Katie Ellis: Hello and thank you for joining this episode of “Leading the Conversation: Insights from Wells Fargo.” My name is Katie Ellis. And I’ll be hosting today’s discussion of trends and international trade finance and services. We’re very fortunate today to have the opportunity to speak with Chris Lewis global head of international trade services for Wells Fargo. Chris thank you for joining me today.
Chris Lewis: Thanks Katie, it’s great to be here.
Katie Ellis: Wells Fargo’s 2016 International Business indicator shows that despite concerns about exchange rates and global economic conditions that U.S. companies actually expect an increase in transactions with overseas buyers and suppliers after the next 12 months. What does that outlook mean for financial institutions providing child services?
Chris Lewis: The International Business indicator reflects what we’ve been hearing from corporate America for some time now and that is that in order to reduce production costs or to enhance revenue growth.
Chris Lewis: Many are now going outside of the United States are going international to find those opportunities. And what that means specifically for financial institutions is those that are providing trade services. Obviously, it’s it’s an opportunity to grow revenue themselves. And what’s important is for those financial institutions to get the product mix right because customers are always going to be looking to enhance liquidity when they go overseas just like they do domestically.
Chris Lewis: They’re also going to be looking to mitigate risk wherever they can. So whether it’s a mix of traditional trade products like commercial letters a credit or standby letters of credit and guarantees or maybe the more sophisticated products like in the open accounts supply chain finance space it’s important that financial institutions offer a wide variety in order to meet customers needs. Now having said that this business is getting very competitive. And when you look at it costs are increasing especially in the compliance area. But even when it comes to the back office support the production in mature markets like the United States in Europe costs continue to rise fairly dramatically. So really what the story is is this is coming down to a business of scale. And it’s really important that financial institutions understand that and that they understand that they’re going to have to cover both fixed direct and indirect costs in order to make this a successful business.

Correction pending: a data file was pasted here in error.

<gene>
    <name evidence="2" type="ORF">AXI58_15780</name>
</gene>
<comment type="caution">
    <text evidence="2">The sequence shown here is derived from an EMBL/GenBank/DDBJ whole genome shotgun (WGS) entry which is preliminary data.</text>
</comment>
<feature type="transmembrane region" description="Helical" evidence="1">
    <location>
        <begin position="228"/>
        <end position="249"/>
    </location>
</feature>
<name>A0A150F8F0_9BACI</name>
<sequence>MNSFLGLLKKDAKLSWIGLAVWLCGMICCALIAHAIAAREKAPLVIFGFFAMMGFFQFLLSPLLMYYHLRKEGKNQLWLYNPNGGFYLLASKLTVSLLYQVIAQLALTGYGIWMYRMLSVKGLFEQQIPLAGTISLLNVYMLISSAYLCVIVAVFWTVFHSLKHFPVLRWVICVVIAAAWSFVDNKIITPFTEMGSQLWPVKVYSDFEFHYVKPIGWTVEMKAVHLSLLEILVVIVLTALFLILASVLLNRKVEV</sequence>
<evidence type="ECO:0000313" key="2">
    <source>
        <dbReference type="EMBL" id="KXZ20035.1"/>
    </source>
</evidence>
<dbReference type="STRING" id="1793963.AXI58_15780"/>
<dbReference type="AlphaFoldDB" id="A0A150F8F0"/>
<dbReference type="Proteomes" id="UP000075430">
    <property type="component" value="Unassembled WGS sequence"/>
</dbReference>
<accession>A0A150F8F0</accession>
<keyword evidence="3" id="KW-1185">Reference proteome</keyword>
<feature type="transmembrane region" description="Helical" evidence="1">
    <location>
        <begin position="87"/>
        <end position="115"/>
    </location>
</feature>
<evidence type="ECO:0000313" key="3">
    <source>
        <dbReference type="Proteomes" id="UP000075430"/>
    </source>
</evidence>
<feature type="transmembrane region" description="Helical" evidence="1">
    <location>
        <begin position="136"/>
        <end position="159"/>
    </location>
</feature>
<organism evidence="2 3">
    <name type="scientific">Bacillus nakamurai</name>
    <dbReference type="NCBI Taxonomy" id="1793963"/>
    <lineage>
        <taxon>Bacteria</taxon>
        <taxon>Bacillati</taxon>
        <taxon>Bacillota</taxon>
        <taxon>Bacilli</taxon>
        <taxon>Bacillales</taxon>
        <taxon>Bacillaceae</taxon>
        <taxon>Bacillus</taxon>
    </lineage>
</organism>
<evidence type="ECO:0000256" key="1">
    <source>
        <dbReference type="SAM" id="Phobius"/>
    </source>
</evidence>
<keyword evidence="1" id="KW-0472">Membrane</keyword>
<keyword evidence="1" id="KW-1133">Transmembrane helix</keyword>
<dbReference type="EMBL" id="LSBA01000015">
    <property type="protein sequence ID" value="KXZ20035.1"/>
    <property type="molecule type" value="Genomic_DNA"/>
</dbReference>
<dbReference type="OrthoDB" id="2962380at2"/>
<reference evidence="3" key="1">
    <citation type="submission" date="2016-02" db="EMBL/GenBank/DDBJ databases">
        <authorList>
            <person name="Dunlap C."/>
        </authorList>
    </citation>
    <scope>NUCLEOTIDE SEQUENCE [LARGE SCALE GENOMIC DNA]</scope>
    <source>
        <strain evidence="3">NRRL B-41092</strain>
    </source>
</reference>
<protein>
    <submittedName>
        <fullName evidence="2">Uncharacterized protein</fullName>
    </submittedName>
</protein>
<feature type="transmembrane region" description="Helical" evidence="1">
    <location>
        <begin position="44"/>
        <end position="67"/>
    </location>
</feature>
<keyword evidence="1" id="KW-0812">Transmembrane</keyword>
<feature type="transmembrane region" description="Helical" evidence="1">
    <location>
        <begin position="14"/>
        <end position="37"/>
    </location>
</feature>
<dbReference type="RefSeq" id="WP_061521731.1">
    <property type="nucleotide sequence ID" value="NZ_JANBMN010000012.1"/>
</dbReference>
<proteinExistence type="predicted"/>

Katie Ellis: So in terms of different quarters where are you seeing kind of increases in insert markets where housing declines.
Chris Lewis: Global trade is still growing albeit modestly. I mean we’re still consuming we’re still eating food and eating more food now than we ever have been. We’re still consuming or buying iPhone’s buying clothing we’re buying automobiles. If we continue to buy and consume all sorts of things. I think where the difference is now is that in the past couple of years the price of commodities have come down significantly over time. So when you’re looking at commodities like oil or for example agricultural products soybeans for example which is used as animal feed or cotton used in clothing production or for that matter metalsetc. The price of those commodities have come down. So that has really affected the trade corridors in the. When it comes to the producers of those commodities for example in Brazil in Australia and the flows of those goods into places like China which are big consumers of it. So you’re seeing that the actual trade volumes coming down and the value of the trade that’s being traded coming down. However when you look at the traditional manufacturing hubs in Asia and what they produce there and what they’re selling into the traditional markets like theU.S. and the European Union the trade business there is still fairly robust and we’re still seeing an increase in fact. When you look at trade overall is probably now in line with the growth in global GDP which is running around two and a half percent.
Katie Ellis: So what does the state of standby letters of credit to be in international trade finance and what are the market differentiators when it comes to those that standby letters of credit providers.
Chris Lewis: Standby letters of credit are generally used as financial guarantees for performance bonds. But increasingly they’re being used in the international space and in fact when I speak to our peers in the industry or my peers in the industry they agree with me that standby letters of credit and guarantees as a product is the one area where we’re seeing fairly significant growth.
Chris Lewis: As opposed to let’s say the traditional trade base of commercial letters of credit. So that’s that’s been good to see when when it comes to what differentiates and provider of standby letters of credit. Actually a real key thing there is the providers back office or operational staff. It’s important that they have the technical expertise when it comes to dealing with standby letters of credit. And what I mean by that is stammerer letters of credit were often suspicion in international transaction be supporting a transaction that’s governed by a contract and you need to look at the contract as opposed to the wording that’s going into the standby letter of credit to ensure that the standby letter credit is ultimately workable. And the only way you can do that is when you have technically astute and a very experienced trade operations staff. So that’s a key differentiator. So what’s really important there is that whoever you’re dealing with internationally you’ve got a long standing and perhaps a deeper relationship and a Trussel relationship with that bank that you’ll come to a quick agreement on transactions like that in order to meet the customer’s needs.